Psychotherapy offers support and helps to minimize the fearfulness of symptoms, and sometimes is sufficient to clear up the disorder. Recurrent attacks, however, require additional measures.
Cognitive-behavioral therapy helps people learn to deal with panic symptoms, using techniques like muscle and breathing relaxation. They also gain reassurance that panic will not lead to the catastrophic events they fear, since many people fear they are having a heart attack.
Antidepressants often help reduce anxiety and the frequency and severity of panic attacks. Often, anti-anxiety medications are provided at least in the beginning of medical therapy.
Home prevention: While panic attacks and panic disorder benefit from professional treatment, you can also help manage your symptoms on your own. Some of the lifestyle and self-care steps you can take. If a person has been diagnosed with panic attacks in the past and is familiar with the signs and symptoms, the following techniques may help the person stop the attack. You may also try this for yourself if you are experiencing the symptoms of a panic attack.
- First, relax your shoulders and become conscious of any tension that you may be feeling in your muscles.
- Then, with gentle reassurance, progressively tense and relax all the large muscle groups. Tighten your left leg with a deep breath in, for example, hold it, then release the leg muscles and the breath. Move on to the other leg. Move up the body, one muscle group at a time.
- Slow down your breathing. This may best be done blowing out every breath through pursed lips as if blowing out a candle. Also, place your hands on your stomach to feel the rapidity of your breathing. This may allow you to further control your symptoms.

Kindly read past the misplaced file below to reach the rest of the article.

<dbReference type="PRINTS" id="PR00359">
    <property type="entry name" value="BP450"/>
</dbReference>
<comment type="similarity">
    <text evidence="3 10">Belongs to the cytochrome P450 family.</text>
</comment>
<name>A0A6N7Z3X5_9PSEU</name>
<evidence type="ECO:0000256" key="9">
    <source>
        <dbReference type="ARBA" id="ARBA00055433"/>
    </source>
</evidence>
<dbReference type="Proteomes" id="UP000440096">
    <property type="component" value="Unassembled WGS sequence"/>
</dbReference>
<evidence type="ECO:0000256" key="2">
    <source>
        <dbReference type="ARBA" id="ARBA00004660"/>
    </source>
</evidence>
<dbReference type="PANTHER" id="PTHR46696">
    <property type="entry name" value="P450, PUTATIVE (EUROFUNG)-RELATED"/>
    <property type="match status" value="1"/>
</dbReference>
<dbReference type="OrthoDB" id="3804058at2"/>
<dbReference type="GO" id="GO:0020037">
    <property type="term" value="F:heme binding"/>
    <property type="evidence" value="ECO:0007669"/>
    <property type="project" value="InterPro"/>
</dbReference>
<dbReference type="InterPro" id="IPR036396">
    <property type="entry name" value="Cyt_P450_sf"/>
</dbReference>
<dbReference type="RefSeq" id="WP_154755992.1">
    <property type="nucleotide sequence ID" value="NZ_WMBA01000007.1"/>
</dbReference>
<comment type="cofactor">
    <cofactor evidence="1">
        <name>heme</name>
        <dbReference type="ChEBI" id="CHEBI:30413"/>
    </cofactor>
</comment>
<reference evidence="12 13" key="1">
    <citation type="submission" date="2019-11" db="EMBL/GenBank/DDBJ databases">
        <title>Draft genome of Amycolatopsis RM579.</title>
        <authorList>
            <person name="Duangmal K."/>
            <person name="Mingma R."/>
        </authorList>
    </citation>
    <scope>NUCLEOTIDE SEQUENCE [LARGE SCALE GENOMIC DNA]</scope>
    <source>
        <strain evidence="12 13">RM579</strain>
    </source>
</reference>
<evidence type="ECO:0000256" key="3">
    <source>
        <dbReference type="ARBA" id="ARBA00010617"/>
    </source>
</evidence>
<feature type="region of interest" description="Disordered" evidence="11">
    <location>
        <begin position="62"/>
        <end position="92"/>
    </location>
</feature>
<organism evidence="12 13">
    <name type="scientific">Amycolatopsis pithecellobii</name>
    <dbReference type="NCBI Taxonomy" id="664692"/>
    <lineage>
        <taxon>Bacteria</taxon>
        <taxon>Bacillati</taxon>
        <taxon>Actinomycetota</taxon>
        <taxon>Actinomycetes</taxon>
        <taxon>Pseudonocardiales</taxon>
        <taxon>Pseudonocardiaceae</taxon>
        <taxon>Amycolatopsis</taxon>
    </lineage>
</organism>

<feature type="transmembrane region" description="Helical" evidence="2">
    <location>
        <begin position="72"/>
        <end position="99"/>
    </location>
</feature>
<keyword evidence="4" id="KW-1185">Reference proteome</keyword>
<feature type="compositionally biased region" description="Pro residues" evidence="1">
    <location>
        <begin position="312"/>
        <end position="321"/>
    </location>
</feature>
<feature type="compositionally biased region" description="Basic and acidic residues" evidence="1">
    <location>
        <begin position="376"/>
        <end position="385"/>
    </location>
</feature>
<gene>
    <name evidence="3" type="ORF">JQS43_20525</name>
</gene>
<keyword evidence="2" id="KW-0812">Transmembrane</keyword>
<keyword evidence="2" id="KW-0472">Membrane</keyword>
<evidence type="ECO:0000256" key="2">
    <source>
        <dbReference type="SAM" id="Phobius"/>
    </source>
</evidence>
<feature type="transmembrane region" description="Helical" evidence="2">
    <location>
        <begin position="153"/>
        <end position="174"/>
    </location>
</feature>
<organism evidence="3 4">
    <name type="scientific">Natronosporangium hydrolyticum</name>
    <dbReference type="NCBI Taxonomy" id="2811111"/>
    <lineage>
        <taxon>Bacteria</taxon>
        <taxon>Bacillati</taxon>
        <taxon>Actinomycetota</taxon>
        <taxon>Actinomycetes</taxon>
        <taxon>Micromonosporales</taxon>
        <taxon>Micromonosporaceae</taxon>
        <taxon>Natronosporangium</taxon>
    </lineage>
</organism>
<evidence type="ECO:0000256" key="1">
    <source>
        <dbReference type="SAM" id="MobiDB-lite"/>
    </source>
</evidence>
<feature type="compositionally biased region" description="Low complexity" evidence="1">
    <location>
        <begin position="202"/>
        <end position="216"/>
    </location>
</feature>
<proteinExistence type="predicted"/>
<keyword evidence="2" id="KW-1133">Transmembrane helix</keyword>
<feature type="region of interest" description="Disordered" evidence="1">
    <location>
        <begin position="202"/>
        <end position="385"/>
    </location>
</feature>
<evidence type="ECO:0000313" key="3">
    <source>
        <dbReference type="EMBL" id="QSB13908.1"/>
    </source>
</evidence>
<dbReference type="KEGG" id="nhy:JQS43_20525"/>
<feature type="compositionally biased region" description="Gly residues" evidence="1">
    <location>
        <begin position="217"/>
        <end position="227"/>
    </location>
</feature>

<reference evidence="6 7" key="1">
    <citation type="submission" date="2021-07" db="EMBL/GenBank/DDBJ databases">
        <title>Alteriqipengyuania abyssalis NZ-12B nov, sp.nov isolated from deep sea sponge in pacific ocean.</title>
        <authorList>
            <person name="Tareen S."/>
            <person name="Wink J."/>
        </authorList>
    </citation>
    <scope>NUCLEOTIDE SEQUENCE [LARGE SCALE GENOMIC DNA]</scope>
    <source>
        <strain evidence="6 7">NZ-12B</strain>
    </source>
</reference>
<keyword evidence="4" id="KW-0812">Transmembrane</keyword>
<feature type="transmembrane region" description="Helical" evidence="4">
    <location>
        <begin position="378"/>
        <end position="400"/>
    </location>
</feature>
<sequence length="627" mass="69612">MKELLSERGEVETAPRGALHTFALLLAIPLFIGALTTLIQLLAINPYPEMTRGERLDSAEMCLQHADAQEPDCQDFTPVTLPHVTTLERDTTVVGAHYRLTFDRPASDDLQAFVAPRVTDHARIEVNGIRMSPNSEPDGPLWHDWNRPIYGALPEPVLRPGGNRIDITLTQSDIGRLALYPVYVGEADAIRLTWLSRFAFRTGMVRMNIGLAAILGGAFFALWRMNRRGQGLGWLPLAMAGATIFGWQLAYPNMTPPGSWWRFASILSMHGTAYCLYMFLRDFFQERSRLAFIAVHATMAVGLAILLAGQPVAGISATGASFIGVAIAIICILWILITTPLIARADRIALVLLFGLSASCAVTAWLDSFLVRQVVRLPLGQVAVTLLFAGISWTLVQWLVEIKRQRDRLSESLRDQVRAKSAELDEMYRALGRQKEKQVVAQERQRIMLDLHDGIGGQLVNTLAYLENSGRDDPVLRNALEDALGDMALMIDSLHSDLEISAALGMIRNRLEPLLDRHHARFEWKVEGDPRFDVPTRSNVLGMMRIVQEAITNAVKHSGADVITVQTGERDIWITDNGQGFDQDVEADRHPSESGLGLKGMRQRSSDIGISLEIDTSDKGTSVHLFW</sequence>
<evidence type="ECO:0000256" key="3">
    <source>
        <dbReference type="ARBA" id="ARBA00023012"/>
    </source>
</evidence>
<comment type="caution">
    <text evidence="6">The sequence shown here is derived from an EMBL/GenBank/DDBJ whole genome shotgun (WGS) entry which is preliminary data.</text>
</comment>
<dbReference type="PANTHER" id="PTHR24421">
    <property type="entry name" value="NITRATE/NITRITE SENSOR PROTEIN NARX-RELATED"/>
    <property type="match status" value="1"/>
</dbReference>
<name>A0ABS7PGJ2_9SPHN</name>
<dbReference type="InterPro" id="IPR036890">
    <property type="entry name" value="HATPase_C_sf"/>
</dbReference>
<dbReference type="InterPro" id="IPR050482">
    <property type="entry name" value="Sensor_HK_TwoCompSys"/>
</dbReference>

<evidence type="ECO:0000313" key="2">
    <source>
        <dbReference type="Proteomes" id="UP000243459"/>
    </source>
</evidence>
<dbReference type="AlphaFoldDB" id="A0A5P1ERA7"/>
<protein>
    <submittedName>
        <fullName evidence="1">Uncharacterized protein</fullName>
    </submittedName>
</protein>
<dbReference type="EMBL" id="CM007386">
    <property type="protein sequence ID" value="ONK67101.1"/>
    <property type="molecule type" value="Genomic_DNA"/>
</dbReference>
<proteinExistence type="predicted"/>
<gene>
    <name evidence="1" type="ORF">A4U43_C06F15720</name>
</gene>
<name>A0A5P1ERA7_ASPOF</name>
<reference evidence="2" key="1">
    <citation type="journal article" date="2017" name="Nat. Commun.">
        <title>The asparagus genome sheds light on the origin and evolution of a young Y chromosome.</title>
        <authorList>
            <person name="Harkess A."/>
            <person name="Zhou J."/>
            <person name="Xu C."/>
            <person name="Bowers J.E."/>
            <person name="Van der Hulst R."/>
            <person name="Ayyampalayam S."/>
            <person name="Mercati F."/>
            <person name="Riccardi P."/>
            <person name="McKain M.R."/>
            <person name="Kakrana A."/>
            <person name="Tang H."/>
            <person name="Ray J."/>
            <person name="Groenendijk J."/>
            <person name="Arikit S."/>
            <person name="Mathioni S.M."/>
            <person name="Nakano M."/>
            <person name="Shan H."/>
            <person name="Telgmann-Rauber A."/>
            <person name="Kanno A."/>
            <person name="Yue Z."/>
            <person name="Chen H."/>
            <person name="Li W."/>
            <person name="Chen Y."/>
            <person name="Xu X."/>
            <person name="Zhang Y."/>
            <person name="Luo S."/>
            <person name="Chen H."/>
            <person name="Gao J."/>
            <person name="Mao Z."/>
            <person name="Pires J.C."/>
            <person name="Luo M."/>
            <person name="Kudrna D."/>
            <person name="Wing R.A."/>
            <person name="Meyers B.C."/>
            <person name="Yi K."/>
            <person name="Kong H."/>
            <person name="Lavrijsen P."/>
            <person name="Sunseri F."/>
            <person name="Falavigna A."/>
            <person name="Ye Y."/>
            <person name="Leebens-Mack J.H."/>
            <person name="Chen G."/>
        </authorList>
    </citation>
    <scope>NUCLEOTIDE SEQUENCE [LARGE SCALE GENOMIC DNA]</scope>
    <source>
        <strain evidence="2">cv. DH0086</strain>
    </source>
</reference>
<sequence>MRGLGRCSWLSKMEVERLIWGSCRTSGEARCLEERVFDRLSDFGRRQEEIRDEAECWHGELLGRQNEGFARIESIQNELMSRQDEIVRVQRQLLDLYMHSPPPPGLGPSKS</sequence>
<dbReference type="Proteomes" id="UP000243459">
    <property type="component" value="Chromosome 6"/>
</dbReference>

- Tell yourself (or someone else if you are trying this technique with someone) that you are not "going crazy." If you are concerned about not being able to breathe, remember that if you are able to talk, you are able to breathe.
If a person is diagnosed with any medical illness, especially heart disease, home treatment is not appropriate. Even if the person has a history of panic attacks, home care is not appropriate if there is any new or worrisome symptom.
Precaution: You can take care at home by following some definite lifestyle.
- Stick to your treatment plan. Facing your fears can be difficult, but treatment can help you feel like you're not a hostage in your own home.
- Join a support group for people with panic attacks or anxiety disorders so that you can connect with others facing the same problems.
- Avoid caffeine, alcohol and illicit drugs, all of which can trigger or worsen panic attacks.
- Practice stress management and relaxation techniques. Meditation, yoga and guided imagery may be good options.
- Get physically active, since aerobic activity may have a calming effect on your mood.
- Get sufficient sleep - enough so that you don't feel drowsy during the day.
Prevalence statistics about Anxiety Panic disorder: According to NIMH (National Institute of Mental Health) the following statistics relate to the prevalence of Anxiety Panic disorder:
- 3 million American adults
- 1.7% of the adult U.S. population ages 18 to 54
Panic attacks are frightening but fortunately physically harmless episodes. Keep a routine healthy lifestyle and avoid stress to keep you safe from this disaster.
(Sources: mayoclinic.com, emedicinehealth.com, medicinenet.com)